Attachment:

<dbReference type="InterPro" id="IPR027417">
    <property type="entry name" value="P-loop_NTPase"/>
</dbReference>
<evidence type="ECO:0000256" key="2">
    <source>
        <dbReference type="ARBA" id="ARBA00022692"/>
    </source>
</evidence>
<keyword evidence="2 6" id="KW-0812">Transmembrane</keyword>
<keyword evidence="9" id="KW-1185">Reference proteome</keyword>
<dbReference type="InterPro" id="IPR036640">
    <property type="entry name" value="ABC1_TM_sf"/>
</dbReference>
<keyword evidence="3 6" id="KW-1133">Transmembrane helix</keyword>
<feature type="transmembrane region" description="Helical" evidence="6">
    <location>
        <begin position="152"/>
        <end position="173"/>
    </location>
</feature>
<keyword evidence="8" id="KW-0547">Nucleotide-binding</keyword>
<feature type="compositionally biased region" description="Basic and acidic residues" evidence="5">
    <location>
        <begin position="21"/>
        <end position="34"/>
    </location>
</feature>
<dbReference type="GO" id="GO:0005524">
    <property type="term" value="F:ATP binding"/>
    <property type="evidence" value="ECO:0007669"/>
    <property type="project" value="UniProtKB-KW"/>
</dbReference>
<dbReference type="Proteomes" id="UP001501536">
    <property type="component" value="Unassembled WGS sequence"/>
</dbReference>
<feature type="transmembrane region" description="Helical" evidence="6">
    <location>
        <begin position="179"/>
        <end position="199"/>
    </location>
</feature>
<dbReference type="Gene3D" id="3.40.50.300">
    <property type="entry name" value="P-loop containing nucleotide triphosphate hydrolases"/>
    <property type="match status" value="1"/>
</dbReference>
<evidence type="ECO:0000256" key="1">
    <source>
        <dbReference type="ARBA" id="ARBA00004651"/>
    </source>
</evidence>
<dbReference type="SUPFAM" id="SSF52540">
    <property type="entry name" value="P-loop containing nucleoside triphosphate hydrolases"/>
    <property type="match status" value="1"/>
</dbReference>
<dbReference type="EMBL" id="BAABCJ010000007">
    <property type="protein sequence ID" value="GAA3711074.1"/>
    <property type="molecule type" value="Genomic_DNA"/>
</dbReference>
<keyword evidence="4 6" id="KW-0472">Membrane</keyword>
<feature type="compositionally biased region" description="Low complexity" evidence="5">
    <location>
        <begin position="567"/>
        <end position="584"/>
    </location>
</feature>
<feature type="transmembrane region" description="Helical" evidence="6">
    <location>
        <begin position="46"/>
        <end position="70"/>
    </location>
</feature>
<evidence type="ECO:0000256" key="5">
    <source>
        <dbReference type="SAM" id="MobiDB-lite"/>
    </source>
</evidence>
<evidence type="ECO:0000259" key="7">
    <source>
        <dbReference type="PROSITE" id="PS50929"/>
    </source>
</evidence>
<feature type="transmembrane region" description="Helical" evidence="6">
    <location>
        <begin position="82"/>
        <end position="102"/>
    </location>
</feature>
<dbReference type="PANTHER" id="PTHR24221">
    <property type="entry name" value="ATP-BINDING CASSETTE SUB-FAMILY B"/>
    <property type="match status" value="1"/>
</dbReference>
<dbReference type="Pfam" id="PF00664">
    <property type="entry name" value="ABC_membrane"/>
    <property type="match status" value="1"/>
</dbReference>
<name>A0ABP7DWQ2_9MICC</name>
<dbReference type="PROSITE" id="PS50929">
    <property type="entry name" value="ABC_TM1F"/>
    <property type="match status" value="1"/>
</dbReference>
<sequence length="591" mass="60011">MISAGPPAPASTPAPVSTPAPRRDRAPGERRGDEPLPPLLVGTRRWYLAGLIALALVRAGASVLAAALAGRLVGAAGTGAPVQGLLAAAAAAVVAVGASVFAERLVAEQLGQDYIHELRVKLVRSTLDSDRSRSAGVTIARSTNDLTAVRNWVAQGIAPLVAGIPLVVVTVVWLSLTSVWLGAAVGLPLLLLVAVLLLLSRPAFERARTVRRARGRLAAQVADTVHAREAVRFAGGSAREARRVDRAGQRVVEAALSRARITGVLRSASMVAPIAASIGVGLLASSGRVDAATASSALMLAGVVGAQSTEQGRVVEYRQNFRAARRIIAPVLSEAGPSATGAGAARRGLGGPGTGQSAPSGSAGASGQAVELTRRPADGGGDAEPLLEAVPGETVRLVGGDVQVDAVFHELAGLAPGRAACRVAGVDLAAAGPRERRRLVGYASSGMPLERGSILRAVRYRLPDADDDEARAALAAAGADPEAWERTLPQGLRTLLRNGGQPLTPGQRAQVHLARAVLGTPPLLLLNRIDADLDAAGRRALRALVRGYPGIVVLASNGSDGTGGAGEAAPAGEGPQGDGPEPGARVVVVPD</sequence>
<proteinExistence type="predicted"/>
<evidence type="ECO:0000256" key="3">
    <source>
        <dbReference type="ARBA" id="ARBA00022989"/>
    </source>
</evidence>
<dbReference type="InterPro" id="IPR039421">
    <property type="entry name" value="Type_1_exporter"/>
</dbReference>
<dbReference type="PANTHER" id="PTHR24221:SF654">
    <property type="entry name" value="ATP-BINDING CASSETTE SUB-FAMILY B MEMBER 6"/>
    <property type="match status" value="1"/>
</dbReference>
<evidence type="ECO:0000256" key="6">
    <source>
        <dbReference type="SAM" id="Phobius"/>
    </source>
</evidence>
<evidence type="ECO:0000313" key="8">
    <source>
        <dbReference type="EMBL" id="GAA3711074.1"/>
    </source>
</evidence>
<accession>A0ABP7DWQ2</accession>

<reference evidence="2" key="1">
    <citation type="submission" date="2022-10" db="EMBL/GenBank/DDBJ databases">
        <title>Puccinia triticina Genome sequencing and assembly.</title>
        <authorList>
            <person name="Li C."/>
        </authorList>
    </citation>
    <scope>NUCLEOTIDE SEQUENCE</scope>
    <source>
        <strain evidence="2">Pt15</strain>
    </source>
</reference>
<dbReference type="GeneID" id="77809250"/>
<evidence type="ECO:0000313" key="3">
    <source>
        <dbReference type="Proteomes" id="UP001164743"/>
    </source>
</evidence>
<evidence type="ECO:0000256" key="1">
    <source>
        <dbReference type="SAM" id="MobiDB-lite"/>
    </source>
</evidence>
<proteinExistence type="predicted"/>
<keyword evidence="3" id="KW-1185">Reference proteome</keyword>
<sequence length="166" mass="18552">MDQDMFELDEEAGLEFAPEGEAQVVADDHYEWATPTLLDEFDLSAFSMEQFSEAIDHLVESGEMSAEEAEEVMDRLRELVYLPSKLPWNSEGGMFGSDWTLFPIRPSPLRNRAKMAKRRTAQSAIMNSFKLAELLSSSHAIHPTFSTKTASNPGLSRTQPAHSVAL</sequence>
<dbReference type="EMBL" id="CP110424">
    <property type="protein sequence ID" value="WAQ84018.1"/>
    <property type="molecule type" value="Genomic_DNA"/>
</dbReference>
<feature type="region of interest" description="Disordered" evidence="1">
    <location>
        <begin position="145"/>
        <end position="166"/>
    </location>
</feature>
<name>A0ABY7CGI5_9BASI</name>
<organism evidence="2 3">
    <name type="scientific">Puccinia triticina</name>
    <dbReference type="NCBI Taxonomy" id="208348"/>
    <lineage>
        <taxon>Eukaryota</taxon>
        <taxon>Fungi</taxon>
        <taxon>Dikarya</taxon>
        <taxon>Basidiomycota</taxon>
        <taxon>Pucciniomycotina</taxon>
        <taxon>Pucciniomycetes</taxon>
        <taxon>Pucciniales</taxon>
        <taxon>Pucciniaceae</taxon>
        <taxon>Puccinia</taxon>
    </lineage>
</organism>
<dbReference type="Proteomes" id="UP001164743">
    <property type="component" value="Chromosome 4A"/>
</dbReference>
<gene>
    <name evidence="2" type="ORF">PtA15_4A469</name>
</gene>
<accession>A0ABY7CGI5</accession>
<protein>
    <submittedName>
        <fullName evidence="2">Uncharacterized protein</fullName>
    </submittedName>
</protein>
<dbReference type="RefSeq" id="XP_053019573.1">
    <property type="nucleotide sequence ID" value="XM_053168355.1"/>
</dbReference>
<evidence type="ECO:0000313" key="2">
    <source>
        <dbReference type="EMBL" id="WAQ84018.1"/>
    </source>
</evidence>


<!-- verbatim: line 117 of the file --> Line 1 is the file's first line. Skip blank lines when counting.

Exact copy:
        <dbReference type="SAM" id="Phobius"/>